Therapeutic effects of anti-CD115 monoclonal antibody in mouse cancer models through dual inhibition of tumor-associated macrophages and osteoclasts.
Bottom Line: As shown by immunohistochemistry, this therapeutic effect correlated with the depletion of F4/80(+)CD163(+) M2-polarized TAMs. In a breast cancer model of bone metastasis, the anti-CD115 mAb potently blocked the differentiation of osteoclasts and their bone destruction activity.This resulted in the inhibition of cancer-induced weight loss.CD115 thus represents a promising target for cancer immunotherapy, since a specific blocking antibody may not only inhibit the growth of a primary tumor through TAM depletion, but also metastasis-induced bone destruction through osteoclast inhibition.
Affiliation: Transgene, Illkirch-Graffenstaden, France.
Tumor progression is promoted by Tumor-Associated Macrophages (TAMs) and metastasis-induced bone destruction by osteoclasts. Both myeloid cell types depend on the CD115-CSF-1 pathway for their differentiation and function. We used 3 different mouse cancer models to study the effects of targeting cancer host myeloid cells with a monoclonal antibody (mAb) capable of blocking CSF-1 binding to murine CD115. In mice bearing sub-cutaneous EL4 tumors, which are CD115-negative, the anti-CD115 mAb depleted F4/80(+) CD163(+) M2-type TAMs and reduced tumor growth, resulting in prolonged survival. In the MMTV-PyMT mouse model, the spontaneous appearance of palpable mammary tumors was delayed when the anti-CD115 mAb was administered before malignant transition and tumors became palpable only after termination of the immunotherapy. When administered to mice already bearing established PyMT tumors, anti-CD115 treatment prolonged their survival and potentiated the effect of chemotherapy with Paclitaxel. As shown by immunohistochemistry, this therapeutic effect correlated with the depletion of F4/80(+)CD163(+) M2-polarized TAMs. In a breast cancer model of bone metastasis, the anti-CD115 mAb potently blocked the differentiation of osteoclasts and their bone destruction activity. This resulted in the inhibition of cancer-induced weight loss. CD115 thus represents a promising target for cancer immunotherapy, since a specific blocking antibody may not only inhibit the growth of a primary tumor through TAM depletion, but also metastasis-induced bone destruction through osteoclast inhibition.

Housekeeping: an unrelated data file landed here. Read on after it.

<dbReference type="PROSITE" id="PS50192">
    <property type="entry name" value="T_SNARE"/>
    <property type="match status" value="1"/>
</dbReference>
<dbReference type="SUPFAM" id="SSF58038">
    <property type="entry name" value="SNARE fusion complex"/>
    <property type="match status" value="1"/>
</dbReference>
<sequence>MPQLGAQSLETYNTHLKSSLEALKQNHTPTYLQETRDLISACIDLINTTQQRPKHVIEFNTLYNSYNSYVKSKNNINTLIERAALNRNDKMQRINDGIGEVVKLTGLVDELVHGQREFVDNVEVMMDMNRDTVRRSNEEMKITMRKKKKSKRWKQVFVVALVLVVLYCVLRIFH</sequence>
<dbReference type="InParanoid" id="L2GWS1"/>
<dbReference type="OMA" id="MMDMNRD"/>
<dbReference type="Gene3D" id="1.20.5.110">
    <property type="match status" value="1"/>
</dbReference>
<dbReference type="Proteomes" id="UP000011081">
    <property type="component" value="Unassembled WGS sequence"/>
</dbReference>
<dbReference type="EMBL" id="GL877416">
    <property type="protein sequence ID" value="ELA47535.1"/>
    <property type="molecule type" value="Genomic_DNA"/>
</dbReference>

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Mentions: We investigated the effect of CD115 blockade on metastasis-induced osteoclastic bone degradation. To this end, we made use of a model in which human breast cancer cells are injected in the left cardiac ventricles of athymic mice to induce osteolytic bone metastasis , . MDA-MB231 cells are known to secrete human CSF-1 , which can activate murine CD115 . MDA-MB231 cells are reported to also express human CD115 , but mAb AFS98 is specific for murine CD115 ; therefore, in this model, anti-CD115 mAb treatment will only target the murine myeloid cell compartment. Treatment of mice with 50 mg/kg mAb AFS98 potently inhibited the development of the osteolytic lesions visualized by X-ray radiography (Figure 7A). AFS98 displayed an activity similar to zoledronic acid, a standart-of-care inhibitor of osteolysis which was used as positive control. Both compounds diminished the area as well as the number of osteoclastic lesions, compared with PBS or rat IgG controls. AFS98 and zoledronic acid were equally potent at decreasing osteoclast numbers, as shown by the osteoclast marker Tartrate-resistant acid phosphatase 5b (TRACP 5b) which was diminished in the serum of mice at days 17 (data not shown) and 24 (Figure 7B). As measured by histomorphometry, osteoclast numbers at the tumor-bone interface were strongly decreased by AFS98 or zoledronic acid. Both compounds increased total and trabecular bone areas, with a stronger effect of zoledronic acid on trabecular bone areas (Figure 7C). Cancer-associated weight loss was inhibited similarly by zoledronic acid or AFS98. The MDA-MB231 cell line used in this study stably expresses GFP . Whole body tumor burden analyzed by fluorescence imaging was not modified by either anti-CD115 mAb or zoledronic acid treatment, compared with control animals (data not shown). Altogether, these results show that the anti-CD115 mAb inhibits metastasis-induced bone destruction by targeting osteoclasts.